The Fellowship of the Ring: Being the First Part of The Lord of the Rings

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Houghton Mifflin Harcourt Publishing Company, Sep 1, 2002 - Fiction - 398 pages
350 Reviews
The first volume in J.R.R. Tolkien's epic adventure The Lord of the Rings"Here are beauties which pierce like swords or burn like cold iron." -- C. S. Lewis"Exciting . . . Tolkien's invention is unflagging." -- W. H. AudenOne Ring to rule them all, One Ring to find them,One Ring to bring them all and in the darkeness bind themIn ancient times the Rings of Power were crafted by the Elven-smiths, and Sauron, The Dark Lord, forged the One Ring, filling it with his own power so that he could rule all others. But the One Ring was taken from him, and though he sought it throughout Middle-earth, it remained lost to him. After many ages it fell into the hands of Bilbo Baggins, as told in The Hobbit.In a sleepy village in the Shire, young Frodo Baggins finds himself faced with an immense task, as his elderly cousin Bilbo entrusts the Ring to his care. Frodo must leave his home and make a perilous journey across Middle-earth to the Cracks of Doom, there to destroy the Ring and foil the Dark Lord in his evil purpose.

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Great story and great storytelling. - Goodreads
However, the writing was a disappointment. - Goodreads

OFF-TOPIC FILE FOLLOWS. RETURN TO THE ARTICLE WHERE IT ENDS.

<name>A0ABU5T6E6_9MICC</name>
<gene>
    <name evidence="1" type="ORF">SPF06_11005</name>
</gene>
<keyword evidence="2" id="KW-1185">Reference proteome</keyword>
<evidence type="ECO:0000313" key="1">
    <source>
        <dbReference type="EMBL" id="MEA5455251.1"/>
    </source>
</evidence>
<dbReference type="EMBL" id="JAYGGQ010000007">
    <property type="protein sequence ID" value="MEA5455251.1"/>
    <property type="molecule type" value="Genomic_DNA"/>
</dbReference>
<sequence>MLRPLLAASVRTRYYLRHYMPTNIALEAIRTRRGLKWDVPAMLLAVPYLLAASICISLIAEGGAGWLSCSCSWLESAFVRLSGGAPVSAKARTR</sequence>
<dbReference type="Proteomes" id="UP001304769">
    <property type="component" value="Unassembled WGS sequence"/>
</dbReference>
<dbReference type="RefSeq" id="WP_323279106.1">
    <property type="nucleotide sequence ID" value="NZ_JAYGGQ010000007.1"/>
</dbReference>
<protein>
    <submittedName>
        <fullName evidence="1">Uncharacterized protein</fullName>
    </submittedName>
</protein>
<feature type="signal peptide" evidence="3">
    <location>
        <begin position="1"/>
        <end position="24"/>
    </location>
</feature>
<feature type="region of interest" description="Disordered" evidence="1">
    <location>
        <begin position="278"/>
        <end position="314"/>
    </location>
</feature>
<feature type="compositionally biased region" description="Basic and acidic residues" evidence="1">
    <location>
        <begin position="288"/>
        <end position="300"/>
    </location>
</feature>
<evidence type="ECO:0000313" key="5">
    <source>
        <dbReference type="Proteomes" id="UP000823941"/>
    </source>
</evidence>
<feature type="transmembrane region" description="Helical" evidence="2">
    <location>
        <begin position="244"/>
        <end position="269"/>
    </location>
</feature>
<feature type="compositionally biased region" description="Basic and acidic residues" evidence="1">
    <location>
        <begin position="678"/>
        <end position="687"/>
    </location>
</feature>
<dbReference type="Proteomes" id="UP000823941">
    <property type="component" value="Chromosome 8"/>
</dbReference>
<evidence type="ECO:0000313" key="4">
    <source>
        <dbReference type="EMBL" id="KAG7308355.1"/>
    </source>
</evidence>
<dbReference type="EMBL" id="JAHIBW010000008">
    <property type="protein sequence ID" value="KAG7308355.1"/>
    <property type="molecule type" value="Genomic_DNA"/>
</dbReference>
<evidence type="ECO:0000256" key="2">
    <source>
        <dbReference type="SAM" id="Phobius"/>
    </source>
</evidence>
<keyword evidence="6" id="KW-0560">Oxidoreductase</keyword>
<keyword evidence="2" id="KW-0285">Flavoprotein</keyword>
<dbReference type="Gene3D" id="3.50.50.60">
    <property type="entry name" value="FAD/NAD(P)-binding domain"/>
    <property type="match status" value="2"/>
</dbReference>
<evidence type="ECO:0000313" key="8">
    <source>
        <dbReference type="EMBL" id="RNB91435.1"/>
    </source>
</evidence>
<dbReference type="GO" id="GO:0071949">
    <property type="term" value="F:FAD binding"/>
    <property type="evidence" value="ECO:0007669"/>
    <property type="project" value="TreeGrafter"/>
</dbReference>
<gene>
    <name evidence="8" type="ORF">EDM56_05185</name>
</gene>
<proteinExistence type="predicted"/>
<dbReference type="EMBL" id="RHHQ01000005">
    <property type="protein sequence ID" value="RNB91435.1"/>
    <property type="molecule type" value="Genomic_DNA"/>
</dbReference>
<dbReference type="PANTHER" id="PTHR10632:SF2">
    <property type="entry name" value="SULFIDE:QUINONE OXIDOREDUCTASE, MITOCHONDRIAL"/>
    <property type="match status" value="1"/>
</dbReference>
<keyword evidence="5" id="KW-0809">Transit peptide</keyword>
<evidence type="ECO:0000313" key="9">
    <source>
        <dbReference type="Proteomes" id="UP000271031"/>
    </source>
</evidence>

That said, Tolkein is not a terribly good writer. - Goodreads
Cute poll, but the wrong premise. - Goodreads
The writing style is too dry. - Goodreads
He can't advance a plotline. - Goodreads

LibraryThing Review

User Review  - maheswaranm - LibraryThing

a reread. maybe I am biased because its a Tolkien classic. love this book. a must read for anyone who has done the lord of the rings. I am sure they would have already read this if they completed LOTR ... Read full review

LibraryThing Review

User Review  - LoisHaight - LibraryThing

For some reason, I've never really thought of the Hobbit as a children's books, even though its intended audience is children and I was a 10-year-old when I first read Tolkien's books. Upon my ... Read full review

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Contents

A Longexpected Party
21
The Shadow of the Past
41
Three is Company
64
Copyright

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About the author (2002)

A writer of fantasies, Tolkien, a professor of language and literature at Oxford University, was always intrigued by early English and the imaginative use of language. In his greatest story, the trilogy The Lord of the Rings (1954--56), Tolkien invented a language with vocabulary, grammar, syntax, even poetry of its own. Though readers have created various possible allegorical interpretations, Tolkien has said: "It is not about anything but itself. (Certainly it has no allegorical intentions, general, particular or topical, moral, religious or political.)" In The Adventures of Tom Bombadil (1962), Tolkien tells the story of the "master of wood, water, and hill," a jolly teller of tales and singer of songs, one of the multitude of characters in his romance, saga, epic, or fairy tales about his country of the Hobbits. Tolkien was also a formidable medieval scholar, as attested to by, among other works, Beowulf: The Monster and the Critics (1936) and his edition of Anciene Wisse:English Text of the Anciene Riwle. Hos latest work, The Legend of Sigurd and Gudrún, was never before published. It was written while Tolkien was Professor of Anglo-Saxon at Oxford during the 1920's and 1930's before The Lord of the Rings.

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